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Thursday, June 16, 2011

Case Histories. Kate Atkinson. Black Swan (2004)


An interesting mix of a book that does not quite catch fire. Jackson Brodie, an ex-policeman now private investigator working in Cambridge becomes somewhat haphazardly involved in three case histories. The first and most significant is the disappearance of a very young girl from the garden of her home. Decades later two of her sisters find her favourite toy in their recently deceased father's desk. They hire Jackson to investigate Olivia's disappearance. The second case is the 10 year old murder of a young woman in her father's office. Theo, Laura's father is determined to understand why his daughter was killed and hires Jackson to find out. The third case involves a young woman who murdered her husband, her sister hires Jackson to find the woman's daughter. The cases snake around each other without connecting, the reveals are nicely staged and the conclusion is generous and compassionate.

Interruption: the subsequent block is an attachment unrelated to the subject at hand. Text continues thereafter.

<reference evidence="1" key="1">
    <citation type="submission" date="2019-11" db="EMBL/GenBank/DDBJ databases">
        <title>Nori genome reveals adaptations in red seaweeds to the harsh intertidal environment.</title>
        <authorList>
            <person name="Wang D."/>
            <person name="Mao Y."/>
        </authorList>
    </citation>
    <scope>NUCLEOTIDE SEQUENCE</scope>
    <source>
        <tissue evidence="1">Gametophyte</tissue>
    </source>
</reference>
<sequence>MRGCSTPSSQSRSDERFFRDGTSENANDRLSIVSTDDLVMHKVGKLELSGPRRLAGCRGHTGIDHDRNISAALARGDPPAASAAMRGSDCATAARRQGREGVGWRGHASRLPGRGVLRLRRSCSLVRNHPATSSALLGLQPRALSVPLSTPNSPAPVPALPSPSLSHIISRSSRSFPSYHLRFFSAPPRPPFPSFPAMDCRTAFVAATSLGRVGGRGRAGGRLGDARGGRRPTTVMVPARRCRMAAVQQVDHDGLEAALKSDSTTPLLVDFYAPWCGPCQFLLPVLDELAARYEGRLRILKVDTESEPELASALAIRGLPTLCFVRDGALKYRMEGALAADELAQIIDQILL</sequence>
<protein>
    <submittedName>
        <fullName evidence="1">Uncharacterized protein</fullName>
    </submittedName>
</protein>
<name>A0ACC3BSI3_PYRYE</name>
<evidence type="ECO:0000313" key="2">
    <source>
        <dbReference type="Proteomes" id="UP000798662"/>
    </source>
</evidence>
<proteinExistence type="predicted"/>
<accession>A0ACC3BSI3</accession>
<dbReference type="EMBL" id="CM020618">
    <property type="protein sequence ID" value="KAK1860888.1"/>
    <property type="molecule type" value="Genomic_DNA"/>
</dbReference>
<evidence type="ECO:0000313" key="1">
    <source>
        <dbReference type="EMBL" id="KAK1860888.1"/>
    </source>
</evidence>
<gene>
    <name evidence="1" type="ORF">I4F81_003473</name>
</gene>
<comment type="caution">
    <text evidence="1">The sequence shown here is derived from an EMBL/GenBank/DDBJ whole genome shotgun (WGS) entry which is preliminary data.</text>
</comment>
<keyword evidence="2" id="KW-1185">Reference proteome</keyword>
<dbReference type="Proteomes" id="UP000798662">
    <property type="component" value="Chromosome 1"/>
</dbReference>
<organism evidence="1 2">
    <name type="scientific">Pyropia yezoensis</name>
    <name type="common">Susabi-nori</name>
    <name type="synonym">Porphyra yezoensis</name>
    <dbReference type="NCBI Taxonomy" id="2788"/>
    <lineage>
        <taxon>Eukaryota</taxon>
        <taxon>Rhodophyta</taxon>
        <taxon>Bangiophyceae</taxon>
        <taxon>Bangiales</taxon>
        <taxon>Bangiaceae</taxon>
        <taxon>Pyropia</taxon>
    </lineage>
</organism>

This story is a character drama for crime fiction fans and a crime story for character drama fans, it balances both very well without quite developing into a forceful,unified entity. The murders at the heart of the three case studies are smart and thoughtful and they do propel the drama in an effective fashion. The long echo from the disappearance of the young girl and the murder of Theo's daughter on the survivors is acutely drawn. The criminal element is much more muted in the third case and feels somewhat unfinished,the drama is considerably sharper and significantly more unkind to the cast.
The cast are given plenty of room to breathe and develop, they do not quite come off the page. They feel constrained by the framework of the violent actions that have marked them, at the same time the investigations lacks the force and focus to drive the narrative. All of the major characters are facing profound challenges which are forcing them into changes and choices they would rather avoid. The strength of the book is the way these changes are used to reveal the cast, the wide spread of focus within the book means it does not quite get to grips enough with any one thread to really engage the reader.

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